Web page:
It is allegedly reported that the BellaGel® SmoothFine (HansBiomed Co. Ltd., Seoul, Korea) and Motiva ErgonomixTM (Establishment Labs Holdings Inc., Alajuela, Costa Rica) are representative brands of a microtextured breast implant in Korea. We compared short-term safety outcomes between them. We evaluated the patients who received breast augmentation using the BellaGel® SmoothFine (n = 264) or the Motiva Ergonomix™ (n = 76) for aesthetic purposes and those with available medical records. They were followed up during a mean period of 122.11 ± 95.37 (4-477) and 126.80 ± 116.29 (13-534) days in the corresponding order. Early seroma occurred at an incidence of 1.89 and 5.26% following breast augmentation using the BellaGel® SmoothFine and the Motiva ErgonomixTM, respectively. This difference reached statistical significance (p < 0.05). Of note, CC occurred at an incidence of 2.27 and 0.00% in the corresponding order. Cumulative incidences of postoperative complications depending on the type of breast implants showed no significant difference; statistical significance was analyzed using the log-rank test (χ2 = 1.71, df = 1, p = 0.19). Cumulative survival of the breast implant is shown in Table 3; the Motiva Ergonomix™ showed a longer survival as compared with the BellaGel® SmoothFine (130.13 ± 13.70 vs. 120.45 ± 5.76 days). In conclusion, we describe short-term treatment outcomes and safety of an implant-based breast augmentation using two representative brands of the fifth-generation silicone gel-filled breast implants in Korean women.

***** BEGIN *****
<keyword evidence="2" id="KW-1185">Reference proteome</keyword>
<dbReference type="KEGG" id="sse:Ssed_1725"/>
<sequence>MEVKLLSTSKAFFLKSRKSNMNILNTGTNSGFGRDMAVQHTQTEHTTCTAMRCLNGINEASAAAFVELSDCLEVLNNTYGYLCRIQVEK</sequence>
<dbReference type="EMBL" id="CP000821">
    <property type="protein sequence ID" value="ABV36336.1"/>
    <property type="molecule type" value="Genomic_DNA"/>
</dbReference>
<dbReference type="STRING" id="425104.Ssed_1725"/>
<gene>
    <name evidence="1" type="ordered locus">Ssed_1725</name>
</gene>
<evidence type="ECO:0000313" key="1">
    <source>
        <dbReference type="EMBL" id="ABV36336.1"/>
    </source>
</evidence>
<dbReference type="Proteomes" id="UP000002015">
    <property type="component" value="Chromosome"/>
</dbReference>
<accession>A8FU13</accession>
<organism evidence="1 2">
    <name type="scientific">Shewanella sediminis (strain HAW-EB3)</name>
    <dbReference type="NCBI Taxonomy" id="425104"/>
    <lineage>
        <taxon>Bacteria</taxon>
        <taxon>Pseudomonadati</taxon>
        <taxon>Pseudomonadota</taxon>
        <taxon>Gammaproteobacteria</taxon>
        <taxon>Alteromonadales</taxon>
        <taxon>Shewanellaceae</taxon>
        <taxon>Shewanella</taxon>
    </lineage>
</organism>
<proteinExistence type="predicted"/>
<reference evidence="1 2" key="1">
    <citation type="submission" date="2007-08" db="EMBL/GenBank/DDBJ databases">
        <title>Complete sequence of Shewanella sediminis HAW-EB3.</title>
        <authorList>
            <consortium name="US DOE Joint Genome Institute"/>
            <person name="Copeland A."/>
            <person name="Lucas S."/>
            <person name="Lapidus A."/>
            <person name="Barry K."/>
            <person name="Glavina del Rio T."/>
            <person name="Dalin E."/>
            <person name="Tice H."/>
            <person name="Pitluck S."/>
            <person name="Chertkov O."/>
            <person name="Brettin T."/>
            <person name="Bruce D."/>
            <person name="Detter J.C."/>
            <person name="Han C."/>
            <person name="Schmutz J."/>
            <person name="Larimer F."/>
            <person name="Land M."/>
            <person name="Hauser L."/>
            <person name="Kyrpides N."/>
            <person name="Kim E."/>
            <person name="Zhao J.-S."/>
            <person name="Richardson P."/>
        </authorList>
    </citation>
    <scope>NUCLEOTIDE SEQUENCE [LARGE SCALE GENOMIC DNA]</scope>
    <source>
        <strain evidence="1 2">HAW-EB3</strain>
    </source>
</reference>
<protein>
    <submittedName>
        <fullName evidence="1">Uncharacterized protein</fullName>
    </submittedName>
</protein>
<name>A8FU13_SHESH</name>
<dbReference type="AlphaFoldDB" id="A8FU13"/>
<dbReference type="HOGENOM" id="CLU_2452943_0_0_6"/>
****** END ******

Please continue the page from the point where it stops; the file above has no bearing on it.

Article
Background: The Motiva Ergonomix™ Round SilkSurface (Establishment Labs Holdings Inc., Alajuela, Costa Rica) is the fifth generation of a silicone gel-filled breast implant that is commercially available in Korea. Objectives: In this study, we describe 4-year interim results of the safety of augmentation mammaplasty using the Motiva Ergonomix™ Round SilkSurface in Korean women. Methods: In the current multicenter, retrospective study, we performed a retrospective review of medical records of a total of 1314 patients who received augmentation mammaplasty using the Motiva Ergonomix™ Round SilkSurface at our hospitals between September 1, 2016, and August 31, 2020. For safety assessment, we analyzed incidences of postoperative complications and Kaplan-Meier complication-free survival of the patients. Results: We included a total of 873 patients (1746 breasts, mean age = 32.18 ± 6.88 years) in the current study. There were a total of 111 cases (12.70%) of postoperative complications; these include 24 cases (2.70%) of early seroma, 18 cases (2.10%) of hematoma, 18 cases (2.10%) of capsular contracture, 17 cases (1.95%) of dissatisfaction with shape, 16 cases (1.83%) of dissatisfaction with size, 9 cases (1.03%) of asymmetry, 6 cases (0.70%) of infection and 3 cases (0.34%) of rippling. Moreover, time-to-events were estimated at 918.34 ± 36.22 days (95% CI 845.44-988.52). Conclusions: Here, we describe 4-year interim results of the safety of augmentation mammaplasty using the Motiva Ergonomix™ Round SilkSurface in Korean women in a non-manufacturer-sponsored study. But further large-scale, prospective, multicenter studies with a long period of follow-up are warranted to establish our results. Level of evidence iv: This journal requires that authors assign a level of evidence to each article. For a full description of these Evidence-Based Medicine ratings, please refer to Table of Contents or the online Instructions to Authors www.springer.com/00266 .